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s the debate over the future of health care coverage moves in fits and starts, it may seem like any improvements in health care coverage are equally stalled. But they aren’t. Insurance companies can take action now to make immediate differences in people’s lives — especially those with type 1 diabetes.

Improving the coverage they offer can help these individuals more easily control their condition. Such changes could also benefit insurance companies — keeping people with diabetes healthier would ultimately boost their bottom lines.

Unlike type 2 diabetes, which is much more common, type 1 diabetes has nothing to do with diet or lifestyle and, at least for now, it can’t be prevented. It occurs when the body mysteriously mounts an immune system attack against certain cells in the pancreas, severely damaging their ability to make insulin. Without this hormone, sugar builds up in the bloodstream, damaging tissues and eventually causing death.

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Controlling type 1 diabetes requires daily use of insulin and the medical supplies needed to administer it safely. These things are not “nice-to-haves” — they are essential to survival.

I’ve seen firsthand the challenges that people with type 1 diabetes face. My son, Turner, was diagnosed with the disease in 2004, when he was 10.

Since then, the scientific community has created better types of insulin, more effective insulin pumps, and monitors that continuously measure blood sugar. Just this year, an artificial pancreas system came to market. Artificial pancreas systems automate blood-sugar management by monitoring glucose levels around the clock and automatically providing the right amount of insulin at the right time.

All of these advancements reduce the burden of managing this life-changing disease, as well as the risks of experiencing potentially deadly blood sugar lows and highs. But they can only do that if people can access them. Increasingly, that’s not the case. For many Americans, type 1 diabetes is becoming harder — not easier — to manage.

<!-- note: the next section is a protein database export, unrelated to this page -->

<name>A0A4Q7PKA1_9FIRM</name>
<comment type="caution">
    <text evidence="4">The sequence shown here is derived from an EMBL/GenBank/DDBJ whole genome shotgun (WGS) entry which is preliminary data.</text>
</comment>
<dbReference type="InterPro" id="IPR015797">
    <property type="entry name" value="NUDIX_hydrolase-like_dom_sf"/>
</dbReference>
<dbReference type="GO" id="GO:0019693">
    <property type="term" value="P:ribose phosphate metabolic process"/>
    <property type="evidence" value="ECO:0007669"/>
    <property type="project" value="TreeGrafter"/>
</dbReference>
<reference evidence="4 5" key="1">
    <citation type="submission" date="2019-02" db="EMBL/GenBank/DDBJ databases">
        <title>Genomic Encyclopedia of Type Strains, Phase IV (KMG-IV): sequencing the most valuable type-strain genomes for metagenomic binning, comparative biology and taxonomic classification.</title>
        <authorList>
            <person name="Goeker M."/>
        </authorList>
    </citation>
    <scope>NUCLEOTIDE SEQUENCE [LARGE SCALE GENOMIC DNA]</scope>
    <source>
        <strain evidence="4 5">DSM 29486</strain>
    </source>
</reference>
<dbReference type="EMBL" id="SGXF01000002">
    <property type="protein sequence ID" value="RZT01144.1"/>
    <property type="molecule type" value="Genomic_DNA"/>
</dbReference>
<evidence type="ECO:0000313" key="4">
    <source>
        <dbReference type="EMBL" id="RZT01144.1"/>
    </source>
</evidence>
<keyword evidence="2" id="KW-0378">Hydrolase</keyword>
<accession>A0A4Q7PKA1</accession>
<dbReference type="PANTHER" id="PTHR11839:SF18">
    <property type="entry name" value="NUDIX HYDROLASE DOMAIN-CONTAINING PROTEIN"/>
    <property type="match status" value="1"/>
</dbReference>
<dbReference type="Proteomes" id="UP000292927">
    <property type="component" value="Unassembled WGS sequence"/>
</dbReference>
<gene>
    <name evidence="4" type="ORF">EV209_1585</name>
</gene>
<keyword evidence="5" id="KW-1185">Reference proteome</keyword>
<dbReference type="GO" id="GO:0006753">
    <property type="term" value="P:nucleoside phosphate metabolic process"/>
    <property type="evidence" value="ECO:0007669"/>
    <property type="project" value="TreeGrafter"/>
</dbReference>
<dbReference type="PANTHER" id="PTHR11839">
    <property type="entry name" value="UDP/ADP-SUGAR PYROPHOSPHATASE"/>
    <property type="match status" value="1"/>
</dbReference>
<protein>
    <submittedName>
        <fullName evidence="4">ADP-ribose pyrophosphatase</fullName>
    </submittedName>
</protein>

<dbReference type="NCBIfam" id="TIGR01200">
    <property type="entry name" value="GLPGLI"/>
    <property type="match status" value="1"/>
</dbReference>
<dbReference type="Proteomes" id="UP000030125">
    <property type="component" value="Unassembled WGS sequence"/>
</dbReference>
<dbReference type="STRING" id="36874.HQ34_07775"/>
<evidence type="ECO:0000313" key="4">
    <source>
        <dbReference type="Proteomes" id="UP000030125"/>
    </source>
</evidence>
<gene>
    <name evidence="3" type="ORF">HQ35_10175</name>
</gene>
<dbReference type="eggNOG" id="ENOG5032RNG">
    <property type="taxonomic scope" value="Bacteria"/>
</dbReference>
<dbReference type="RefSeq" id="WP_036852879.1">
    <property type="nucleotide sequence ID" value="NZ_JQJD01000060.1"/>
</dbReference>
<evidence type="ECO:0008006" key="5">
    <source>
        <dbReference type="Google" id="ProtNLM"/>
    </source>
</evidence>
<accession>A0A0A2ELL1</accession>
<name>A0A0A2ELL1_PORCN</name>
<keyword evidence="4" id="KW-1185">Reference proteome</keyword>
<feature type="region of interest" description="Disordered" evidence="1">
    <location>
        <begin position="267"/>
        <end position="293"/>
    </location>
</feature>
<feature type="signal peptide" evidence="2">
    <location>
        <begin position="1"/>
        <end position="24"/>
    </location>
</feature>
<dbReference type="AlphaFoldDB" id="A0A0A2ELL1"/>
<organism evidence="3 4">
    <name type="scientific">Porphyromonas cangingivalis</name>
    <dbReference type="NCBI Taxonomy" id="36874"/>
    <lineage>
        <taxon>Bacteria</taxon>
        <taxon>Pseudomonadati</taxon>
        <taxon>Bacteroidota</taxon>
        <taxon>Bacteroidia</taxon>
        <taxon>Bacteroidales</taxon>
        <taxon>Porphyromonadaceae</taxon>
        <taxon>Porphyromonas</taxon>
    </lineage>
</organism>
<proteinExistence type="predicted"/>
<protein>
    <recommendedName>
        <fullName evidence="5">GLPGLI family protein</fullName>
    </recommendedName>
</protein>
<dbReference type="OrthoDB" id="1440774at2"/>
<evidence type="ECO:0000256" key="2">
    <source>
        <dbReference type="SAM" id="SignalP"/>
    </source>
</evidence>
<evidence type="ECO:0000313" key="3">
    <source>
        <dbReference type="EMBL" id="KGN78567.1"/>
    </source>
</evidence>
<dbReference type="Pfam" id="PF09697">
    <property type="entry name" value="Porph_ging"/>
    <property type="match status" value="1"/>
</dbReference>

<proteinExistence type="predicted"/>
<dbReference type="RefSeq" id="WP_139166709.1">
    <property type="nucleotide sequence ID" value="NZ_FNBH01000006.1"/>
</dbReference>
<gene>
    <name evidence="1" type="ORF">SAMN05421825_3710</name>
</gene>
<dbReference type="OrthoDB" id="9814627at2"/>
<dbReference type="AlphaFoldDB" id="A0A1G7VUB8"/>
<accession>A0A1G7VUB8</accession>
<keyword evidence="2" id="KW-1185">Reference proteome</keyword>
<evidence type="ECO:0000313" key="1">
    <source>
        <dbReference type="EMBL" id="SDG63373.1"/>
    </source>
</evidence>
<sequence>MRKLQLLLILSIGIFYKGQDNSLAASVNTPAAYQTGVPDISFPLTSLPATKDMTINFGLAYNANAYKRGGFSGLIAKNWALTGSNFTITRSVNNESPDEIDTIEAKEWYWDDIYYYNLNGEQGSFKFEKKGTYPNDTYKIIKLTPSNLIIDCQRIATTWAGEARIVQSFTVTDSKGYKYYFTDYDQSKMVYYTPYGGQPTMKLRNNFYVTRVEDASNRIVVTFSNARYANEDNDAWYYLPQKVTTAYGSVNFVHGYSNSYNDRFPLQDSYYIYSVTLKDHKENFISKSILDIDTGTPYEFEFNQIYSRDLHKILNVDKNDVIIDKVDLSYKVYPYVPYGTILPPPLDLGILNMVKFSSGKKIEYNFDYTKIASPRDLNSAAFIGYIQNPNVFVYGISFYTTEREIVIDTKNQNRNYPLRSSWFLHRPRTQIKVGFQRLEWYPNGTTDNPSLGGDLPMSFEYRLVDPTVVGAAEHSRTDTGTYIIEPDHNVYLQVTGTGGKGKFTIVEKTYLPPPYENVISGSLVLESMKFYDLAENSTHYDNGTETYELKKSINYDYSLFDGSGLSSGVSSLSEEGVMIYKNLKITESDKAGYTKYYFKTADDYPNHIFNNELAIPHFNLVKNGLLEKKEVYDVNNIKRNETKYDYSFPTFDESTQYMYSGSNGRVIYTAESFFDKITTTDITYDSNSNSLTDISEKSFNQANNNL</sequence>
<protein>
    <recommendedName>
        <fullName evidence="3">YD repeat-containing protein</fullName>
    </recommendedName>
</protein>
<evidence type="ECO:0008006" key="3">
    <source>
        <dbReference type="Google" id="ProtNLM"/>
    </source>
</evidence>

Insulin costs are soaring, and for too many people the costs are unpredictable from month to month. Some insurers are taking steps to limit people’s coverage of insulin pumps and other lifesaving technologies. At JDRF, a global organization that funds type 1 diabetes research, we’ve heard countless stories of people choosing to go without an insulin pump, or stories of how they share insulin and other supplies to make ends meet. As Jessica Hoffer, a 28-year-old from Pennsylvania, told one newspaper: “To take away the choice of what is essentially an organ — a body part — it’s insane.”

Some individuals have called for the government to cap the costs of insulin and take other strong actions. Putting aside the wisdom or desirability of these efforts, waiting for Washington to act will likely take too long for people with type 1 diabetes. That’s why JDRF is encouraging insurance companies to take three practical steps to give people with diabetes the coverage they need to control their disease.

First, insurance companies should keep out-of-pocket costs for insulin and diabetes management tools such as pumps and meters predictable. They can do this by removing insulin and diabetes management tools from the deductible, as health plans do for preventive drugs. Doing so would make costs more consistent throughout the year. They can also move insulin and diabetes management tools to tier 1 or tier 2 benefit levels and provide cost-sharing for insulin and diabetes management tools as fixed-dollar copayments rather than as coinsurance, which is a percentage of the list price of the item or service.